The type of learning atmosphere that Providence Christian College is able to provide for its students is one of the benefits of a small school. Students at larger colleges and universities may often feel like they’re just another face in a sea of people. They’re often known by the number on their student ID card rather than their name. This is not the case at Providence.The Academic and Career Support Center, better known as the ASCC, is one of the programs that helps make Providence a unique learning environment. The ASCC gives students a place to study, talk about upcoming papers and tests with fellow students, and sometimes to even eat homemade cookies.
The ASCC is staffed by Providence students whose primary job is to answer questions and concerns about upcoming assignments or classes, and editing papers submitted by fellow students. Providence Sophomore, Henry Delaplane, said that in addition to being a great resource for improving papers, the ASCC is “a great place to escape and study.” In addition, he appreciates that submitted papers are reviewed and returned in a timely fashion. Laura Fobar, also a Sophomore, pointed out another feature of the ASCC that benefits education majors in particular; a variety of textbooks, children’s literature, and kindergarten through 8th grade curriculum fill the bookshelves in the ASCC and are available for students to use.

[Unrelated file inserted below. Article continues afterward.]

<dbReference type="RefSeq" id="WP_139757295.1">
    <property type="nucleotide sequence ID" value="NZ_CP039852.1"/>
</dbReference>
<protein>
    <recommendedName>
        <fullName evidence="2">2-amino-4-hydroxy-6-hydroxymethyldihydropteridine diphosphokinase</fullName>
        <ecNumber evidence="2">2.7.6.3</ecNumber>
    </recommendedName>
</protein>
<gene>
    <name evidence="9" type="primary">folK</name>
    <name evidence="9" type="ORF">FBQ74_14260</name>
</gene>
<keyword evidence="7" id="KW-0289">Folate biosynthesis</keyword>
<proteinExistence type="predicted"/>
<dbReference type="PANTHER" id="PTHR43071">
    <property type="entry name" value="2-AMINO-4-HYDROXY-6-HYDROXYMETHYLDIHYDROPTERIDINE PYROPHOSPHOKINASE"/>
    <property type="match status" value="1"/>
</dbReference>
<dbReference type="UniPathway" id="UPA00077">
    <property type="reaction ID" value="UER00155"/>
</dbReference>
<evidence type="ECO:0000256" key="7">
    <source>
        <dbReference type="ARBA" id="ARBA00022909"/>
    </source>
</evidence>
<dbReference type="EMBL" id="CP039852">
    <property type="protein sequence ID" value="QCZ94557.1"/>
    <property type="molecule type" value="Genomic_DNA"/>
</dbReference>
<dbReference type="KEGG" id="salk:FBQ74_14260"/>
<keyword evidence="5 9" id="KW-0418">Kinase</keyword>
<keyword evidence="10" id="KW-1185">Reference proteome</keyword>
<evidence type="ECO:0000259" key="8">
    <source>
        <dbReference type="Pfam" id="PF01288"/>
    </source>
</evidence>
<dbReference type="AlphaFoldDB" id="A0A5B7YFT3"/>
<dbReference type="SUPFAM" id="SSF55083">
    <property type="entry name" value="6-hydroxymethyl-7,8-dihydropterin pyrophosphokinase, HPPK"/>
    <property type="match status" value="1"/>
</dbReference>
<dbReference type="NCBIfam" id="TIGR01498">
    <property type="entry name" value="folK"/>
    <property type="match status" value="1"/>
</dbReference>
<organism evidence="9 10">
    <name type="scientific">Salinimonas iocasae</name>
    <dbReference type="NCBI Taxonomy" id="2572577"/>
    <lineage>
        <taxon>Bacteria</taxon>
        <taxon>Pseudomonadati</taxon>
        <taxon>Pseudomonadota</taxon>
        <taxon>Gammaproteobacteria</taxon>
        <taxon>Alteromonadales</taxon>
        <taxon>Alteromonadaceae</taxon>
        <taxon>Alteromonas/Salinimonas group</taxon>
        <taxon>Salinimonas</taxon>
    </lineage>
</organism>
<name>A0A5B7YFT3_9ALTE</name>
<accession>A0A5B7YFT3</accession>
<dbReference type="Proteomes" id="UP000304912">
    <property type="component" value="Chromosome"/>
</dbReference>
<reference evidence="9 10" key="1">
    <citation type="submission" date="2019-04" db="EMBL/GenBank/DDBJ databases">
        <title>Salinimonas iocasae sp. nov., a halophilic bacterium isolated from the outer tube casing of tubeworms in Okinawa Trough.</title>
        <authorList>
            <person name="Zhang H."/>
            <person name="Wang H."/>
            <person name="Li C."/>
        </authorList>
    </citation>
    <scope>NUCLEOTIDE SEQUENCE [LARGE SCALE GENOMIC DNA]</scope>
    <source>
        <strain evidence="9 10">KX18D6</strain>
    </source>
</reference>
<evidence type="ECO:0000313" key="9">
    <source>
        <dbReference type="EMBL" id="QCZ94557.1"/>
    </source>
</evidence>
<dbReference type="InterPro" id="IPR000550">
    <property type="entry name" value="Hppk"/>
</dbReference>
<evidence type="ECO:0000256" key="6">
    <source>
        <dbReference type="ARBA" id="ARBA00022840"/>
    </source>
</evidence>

Professors at Providence often urge students to make use of the ASCC, especially in their freshman year, because it will help them to better adjust to writing college level papers. In particular, Dr. Swanson, Professor of Biblical and Theological Studies at Providence, requires new students in Biblical Survey classes to submit their first paper to the ASCC for review. This is done in the hopes that students will be informed of formatting and grammatical errors and realize that the ASCC is a valuable resource for students of all writing levels.
Apart from Dr. Swanson’s paper that new students were required to submit, this semester has proved to be a dry spell the ASCC regarding paper submissions. Even with this lull, Freshman Emily De Boer, a student worker in the ASCC, said that she feels the ASCC is important because, “It’s a great place to get a second opinion. People tend to miss little and big mistakes in their paper.” She said that in the ASCC “they can hone their proofreading and editing skills” which is a skill not necessarily taught in the classroom.
Lynn Hoekstra, Director of Academic Support, consistently keeps the room stocked with candy, tea, and other treats to motivate students to visit the ASCC and its workers on a regular basis. Shelli Cammenga, a sophomore and ASCC worker at Providence said, “Cookies give us purpose. There’s nothing like a bit of sugar for an exhausted studier.”